The word used to describe the variations in color found within a single color in an Oriental rug. It refers to the hue or color change found on many older rugs, particularly those rugs woven by nomad tribes. While abrash is commonly seen in tribal nomadic rugs and in some modern Oriental rugs are intentionally woven with the color variation. The variations in color are usually the result of inconsistent dyeing of the wool, or through the introduction of a new wool batch while weaving the carpet.
The fibers of the noble bamboo plant are very long and strong. With special treatment they can be spun into a yarn that is lustrous like silk yet cool to the touch. Bamboo yarn is uneven in color and texture and the result is a rustic finish that exhibits interesting fluctuations in tone for a natural look.
The Bakhtiari confederation is a large and powerful group, covering much of central and southwestern Iran. Small rugs, saddlebags and trappings are woven by nomadic Bakhtiaris, while large carpets are woven by the settled tribes’ people. The most familiar pattern is the garden design consisting of repeated squares or diamonds, each of which encloses a tree or floral motif. The name translates roughly as "the lucky ones".
A large group of nomadic tribespeople living in Afghanistan and eastern Iran who weave many types of small rugs, animal trappings and tent furnishings. They favor deep tones of blue, dark brown, dark red and touches of natural ivory.
This is a motif in stylized form representing either a pine cone or a palmetto, the sacred flame of Zoroaster or a Cypress tree. Sometimes called a Paisley Pattern. Seen in many types of Oriental rugs and transitional rugs.
The task of pulling the wool fibers between two spiked paddles in order to arrange the fibers in a random manner. It is a first step before combing which positions the fibers in a parallel arrangement.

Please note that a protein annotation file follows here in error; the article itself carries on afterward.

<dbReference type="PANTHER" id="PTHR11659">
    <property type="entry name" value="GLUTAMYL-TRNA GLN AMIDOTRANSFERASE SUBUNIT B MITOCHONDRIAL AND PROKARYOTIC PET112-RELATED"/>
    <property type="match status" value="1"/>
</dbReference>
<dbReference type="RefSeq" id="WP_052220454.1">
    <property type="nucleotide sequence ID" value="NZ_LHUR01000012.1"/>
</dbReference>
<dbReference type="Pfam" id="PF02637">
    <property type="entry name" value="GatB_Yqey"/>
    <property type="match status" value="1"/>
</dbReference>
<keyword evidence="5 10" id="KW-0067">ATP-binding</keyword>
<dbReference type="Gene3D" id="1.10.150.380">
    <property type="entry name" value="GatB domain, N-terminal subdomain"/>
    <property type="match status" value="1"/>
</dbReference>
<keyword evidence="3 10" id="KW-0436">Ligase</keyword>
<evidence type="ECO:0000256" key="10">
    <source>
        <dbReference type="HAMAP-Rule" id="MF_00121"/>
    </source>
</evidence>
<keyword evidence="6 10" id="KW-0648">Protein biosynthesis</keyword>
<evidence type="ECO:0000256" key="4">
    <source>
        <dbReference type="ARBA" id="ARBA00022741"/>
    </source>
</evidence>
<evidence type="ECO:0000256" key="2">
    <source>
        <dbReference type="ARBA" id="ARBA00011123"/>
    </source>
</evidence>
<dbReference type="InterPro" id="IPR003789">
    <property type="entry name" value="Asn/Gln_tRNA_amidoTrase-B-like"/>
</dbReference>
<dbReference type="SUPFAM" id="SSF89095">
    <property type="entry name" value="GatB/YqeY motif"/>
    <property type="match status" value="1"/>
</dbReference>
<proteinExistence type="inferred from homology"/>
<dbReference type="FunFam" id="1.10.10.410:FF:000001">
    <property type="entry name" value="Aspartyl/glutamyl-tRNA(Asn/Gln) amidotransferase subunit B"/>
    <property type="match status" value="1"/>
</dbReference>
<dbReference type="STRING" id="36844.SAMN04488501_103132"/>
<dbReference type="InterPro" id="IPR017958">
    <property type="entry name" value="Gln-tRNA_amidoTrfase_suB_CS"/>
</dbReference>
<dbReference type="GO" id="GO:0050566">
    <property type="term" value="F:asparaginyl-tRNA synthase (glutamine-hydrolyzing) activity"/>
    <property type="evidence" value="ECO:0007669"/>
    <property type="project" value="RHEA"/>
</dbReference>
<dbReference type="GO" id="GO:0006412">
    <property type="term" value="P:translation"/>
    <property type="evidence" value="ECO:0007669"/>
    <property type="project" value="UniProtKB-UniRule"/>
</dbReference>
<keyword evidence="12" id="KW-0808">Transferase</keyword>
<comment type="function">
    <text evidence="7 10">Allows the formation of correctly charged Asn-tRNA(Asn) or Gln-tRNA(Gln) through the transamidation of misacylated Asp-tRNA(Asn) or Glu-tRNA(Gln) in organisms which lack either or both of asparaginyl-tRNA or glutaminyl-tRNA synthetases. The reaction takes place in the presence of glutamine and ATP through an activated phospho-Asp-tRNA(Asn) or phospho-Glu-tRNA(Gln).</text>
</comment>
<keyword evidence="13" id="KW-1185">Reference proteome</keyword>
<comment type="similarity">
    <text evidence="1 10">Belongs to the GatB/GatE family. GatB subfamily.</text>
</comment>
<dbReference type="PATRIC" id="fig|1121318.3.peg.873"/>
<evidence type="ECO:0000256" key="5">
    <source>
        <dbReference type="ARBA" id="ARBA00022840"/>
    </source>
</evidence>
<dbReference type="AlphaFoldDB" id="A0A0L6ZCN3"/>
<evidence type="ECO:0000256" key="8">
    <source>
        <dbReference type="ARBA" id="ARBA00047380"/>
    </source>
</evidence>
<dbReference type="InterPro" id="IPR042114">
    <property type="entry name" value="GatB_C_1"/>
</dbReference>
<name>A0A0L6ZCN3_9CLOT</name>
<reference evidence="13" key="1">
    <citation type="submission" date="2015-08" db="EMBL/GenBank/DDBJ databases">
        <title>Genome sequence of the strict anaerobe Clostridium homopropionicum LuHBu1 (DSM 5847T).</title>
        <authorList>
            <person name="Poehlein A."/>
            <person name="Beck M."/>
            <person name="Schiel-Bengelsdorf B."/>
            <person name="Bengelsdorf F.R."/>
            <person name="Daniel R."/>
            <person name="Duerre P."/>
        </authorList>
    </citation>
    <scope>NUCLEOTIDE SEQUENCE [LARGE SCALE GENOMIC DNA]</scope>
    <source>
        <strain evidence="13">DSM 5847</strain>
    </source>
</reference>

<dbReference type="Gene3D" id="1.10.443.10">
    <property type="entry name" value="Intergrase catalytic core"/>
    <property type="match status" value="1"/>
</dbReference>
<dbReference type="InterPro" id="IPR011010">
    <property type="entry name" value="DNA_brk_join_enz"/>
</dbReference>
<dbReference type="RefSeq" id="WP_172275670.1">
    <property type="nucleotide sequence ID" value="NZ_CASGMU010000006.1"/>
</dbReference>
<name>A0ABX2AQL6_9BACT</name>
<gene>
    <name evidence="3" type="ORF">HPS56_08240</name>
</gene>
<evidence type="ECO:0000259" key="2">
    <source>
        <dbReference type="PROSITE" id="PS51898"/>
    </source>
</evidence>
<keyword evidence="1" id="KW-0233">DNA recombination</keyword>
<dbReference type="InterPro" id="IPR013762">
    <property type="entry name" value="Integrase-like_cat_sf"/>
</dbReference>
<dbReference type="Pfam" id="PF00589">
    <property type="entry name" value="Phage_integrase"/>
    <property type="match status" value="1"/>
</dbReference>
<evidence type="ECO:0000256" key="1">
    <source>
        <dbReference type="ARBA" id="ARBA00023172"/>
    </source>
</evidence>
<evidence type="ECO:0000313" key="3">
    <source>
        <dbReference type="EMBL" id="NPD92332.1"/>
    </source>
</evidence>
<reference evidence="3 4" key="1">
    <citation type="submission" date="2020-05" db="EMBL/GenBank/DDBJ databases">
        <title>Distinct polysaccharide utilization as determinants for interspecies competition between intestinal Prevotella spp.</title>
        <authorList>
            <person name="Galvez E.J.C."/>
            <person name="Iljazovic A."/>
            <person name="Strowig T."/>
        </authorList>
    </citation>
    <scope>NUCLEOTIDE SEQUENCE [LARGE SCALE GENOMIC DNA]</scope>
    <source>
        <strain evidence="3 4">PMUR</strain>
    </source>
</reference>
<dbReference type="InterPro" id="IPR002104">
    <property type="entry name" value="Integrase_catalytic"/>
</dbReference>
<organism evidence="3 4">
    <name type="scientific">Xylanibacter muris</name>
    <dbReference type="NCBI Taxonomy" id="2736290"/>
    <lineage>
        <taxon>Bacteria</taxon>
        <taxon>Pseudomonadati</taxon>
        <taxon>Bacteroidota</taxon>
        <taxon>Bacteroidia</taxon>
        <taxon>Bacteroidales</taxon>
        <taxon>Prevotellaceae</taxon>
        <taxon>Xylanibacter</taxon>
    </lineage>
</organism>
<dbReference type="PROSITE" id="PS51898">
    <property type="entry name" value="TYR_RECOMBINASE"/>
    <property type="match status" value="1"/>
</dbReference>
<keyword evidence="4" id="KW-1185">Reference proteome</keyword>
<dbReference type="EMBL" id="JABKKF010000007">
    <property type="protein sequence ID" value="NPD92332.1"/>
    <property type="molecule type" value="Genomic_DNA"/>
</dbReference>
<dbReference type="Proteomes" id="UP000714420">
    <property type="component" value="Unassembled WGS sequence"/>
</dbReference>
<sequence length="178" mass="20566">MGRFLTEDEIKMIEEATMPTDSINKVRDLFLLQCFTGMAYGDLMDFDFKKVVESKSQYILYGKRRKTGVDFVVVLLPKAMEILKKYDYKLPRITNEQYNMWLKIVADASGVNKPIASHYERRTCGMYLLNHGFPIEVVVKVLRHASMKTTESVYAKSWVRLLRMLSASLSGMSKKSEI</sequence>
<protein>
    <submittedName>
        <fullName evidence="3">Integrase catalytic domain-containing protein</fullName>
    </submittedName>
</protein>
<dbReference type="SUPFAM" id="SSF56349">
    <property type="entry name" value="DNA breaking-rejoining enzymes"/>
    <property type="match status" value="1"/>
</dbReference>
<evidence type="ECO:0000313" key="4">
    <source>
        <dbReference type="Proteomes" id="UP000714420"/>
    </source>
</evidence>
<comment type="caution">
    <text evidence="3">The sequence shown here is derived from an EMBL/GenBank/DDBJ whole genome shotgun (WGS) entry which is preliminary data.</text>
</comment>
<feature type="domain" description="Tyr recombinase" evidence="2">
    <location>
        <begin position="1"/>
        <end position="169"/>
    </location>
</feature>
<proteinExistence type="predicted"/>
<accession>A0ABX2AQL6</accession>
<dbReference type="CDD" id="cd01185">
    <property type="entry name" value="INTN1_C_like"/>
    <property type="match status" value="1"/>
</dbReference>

Adding colors to rug/carpet fiber, yarn or fabric; face fiber dyeing can be done before yarn is spun (solution or stock dyeing), after it (skein, package or space dyeing) and after rug/carpet is put together (piece and continuous dyeing, printing).
This is a design feature often found in carpets from Persia. Usually four leaves are woven around a well-defined diamond. This is sometimes referred to as the "Fish Design" but this design does not really represent fish.
To execute the design we must weave the carpet. Our rugs are hand-knotted, staying true to the traditional weaving arts. In other words, our rugs are created by interlacing wefts and warps into a unified backing/pile structure.
Oriental Rugs may be woven with wool, silk and cotton or synthetic yarn. Antique Persian Rugs use wool, silk and cotton that was locally sourced. Some very high-end Persian Rugs used silk and even gold thread.
Our own line of Oriental Rugs are woven with New Zealand wool on a cotton or silk foundation.
Our Tibetan Rugs, which are prominent in the contemporary design, use wool from sheep grazed at high altitude in Nepal or Tibet.